In 2016, Keish started to plan his 2017 vacation. He thought, a month in Europe would be nice but wanted to take it a step further than the normal tourist type approach. So he decided to join his passion of traveling with his passion for triathlon and registered to race in four IRONMAN® events as he made his way across the continent.

    After registering to race IRONMAN® Switzerland, Maastricht-Limburg, Hamburg, and Copenhagen he began training and prepared for the adventure of a lifetime. Each race offered its own set of challenges that was only compounded by the demands of racing four full-distance races in a short amount of time.

    Previously competing in IRONMAN® France in 2012, Keish had some experience racing in Europe but was looking for more. The atmosphere in Europe is more focused on the race and less focused on the participation. In addition, the cites are older, and the roads are narrow and often rougher, which can make for a harder race experience in general.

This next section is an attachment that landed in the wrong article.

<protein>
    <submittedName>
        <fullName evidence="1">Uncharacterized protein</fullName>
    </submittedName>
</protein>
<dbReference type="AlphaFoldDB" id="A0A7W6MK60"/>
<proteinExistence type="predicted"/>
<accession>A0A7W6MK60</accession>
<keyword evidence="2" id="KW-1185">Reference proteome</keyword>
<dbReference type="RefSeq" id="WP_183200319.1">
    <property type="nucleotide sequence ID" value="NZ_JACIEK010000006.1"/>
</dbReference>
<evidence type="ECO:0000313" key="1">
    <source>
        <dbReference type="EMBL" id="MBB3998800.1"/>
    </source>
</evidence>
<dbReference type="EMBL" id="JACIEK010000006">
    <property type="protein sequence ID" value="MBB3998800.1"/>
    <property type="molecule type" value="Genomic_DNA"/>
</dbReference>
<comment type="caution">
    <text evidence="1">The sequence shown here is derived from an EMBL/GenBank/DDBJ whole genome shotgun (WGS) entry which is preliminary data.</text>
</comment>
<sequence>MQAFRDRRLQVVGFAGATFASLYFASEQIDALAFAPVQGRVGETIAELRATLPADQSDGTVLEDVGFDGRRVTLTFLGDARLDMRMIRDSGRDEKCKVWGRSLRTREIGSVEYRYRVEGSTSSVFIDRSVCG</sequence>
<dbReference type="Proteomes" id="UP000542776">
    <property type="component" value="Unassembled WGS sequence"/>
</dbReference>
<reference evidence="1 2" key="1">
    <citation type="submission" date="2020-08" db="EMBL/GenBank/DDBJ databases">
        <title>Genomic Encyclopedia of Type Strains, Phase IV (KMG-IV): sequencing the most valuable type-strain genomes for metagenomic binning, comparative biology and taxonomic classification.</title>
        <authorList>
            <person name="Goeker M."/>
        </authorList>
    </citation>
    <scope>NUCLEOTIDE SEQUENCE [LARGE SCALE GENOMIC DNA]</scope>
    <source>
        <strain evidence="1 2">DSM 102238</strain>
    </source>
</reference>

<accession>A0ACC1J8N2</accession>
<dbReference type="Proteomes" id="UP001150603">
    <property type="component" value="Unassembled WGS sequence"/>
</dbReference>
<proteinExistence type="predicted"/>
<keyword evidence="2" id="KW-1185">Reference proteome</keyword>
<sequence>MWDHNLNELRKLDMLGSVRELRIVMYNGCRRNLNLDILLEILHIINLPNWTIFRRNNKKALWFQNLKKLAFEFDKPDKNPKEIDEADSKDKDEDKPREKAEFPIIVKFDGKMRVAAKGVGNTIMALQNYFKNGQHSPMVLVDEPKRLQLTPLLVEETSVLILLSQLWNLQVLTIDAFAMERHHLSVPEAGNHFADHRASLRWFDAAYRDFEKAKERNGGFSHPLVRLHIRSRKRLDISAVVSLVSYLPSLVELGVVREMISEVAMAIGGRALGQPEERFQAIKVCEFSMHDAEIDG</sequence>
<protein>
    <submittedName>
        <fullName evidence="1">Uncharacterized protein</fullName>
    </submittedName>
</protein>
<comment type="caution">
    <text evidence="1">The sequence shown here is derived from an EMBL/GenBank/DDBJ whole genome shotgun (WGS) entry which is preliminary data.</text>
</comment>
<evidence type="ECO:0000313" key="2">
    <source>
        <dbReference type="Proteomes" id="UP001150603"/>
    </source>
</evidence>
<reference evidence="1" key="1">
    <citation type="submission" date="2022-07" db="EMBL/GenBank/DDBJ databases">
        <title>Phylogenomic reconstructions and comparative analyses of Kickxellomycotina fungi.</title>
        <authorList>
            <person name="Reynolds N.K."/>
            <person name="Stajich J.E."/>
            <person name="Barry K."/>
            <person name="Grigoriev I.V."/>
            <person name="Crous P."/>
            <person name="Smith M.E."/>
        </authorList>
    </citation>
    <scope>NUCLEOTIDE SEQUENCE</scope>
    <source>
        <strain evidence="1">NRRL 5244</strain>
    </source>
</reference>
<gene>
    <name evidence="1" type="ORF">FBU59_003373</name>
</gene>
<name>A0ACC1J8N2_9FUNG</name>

After its all said and done, IRONMAN® Copenhagen ranked as Keish’s favorite of the four. Aside from being his last race, and the fastest result, the culture of Denmark, the friendliness of the people, and the bike infrastructure of the city made it the most enjoyable.

    When it comes to the most challenging, that title belongs to IRONMAN® Switzerland. While beautiful, the bike course was incredibly challenging filled with many steep climbs, fast descents, and sharp turns.

    The biggest surprise of the trip was Keish’s ability to not only continue racing with no training in between but that he was also able to finish each race strong – with his last race providing the best result. Going into it, he was concerned his fitness would begin to decline making finishing each race harder and harder, but instead, the opposite was true.

    Now back home in Hawaii Keish is spending a little time recovering, a little time training, and no doubt a lot of time planning his next adventure.

    Keish, from all of us at TBT, congrats on conquering the challenge and thanks for continuing to be such a great ambassador for our company and our sport.

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    By Kathleen McCartney

    Some things never change on the road to the finish line in Kona - the wind, the heat, the fatigue, and the smile that works overtime in anticipation of running down Ali’i Drive, living your dream...and hearing ...“!” But fortunately, the road to getting your bike to the finish line in Kona has changed dramatically!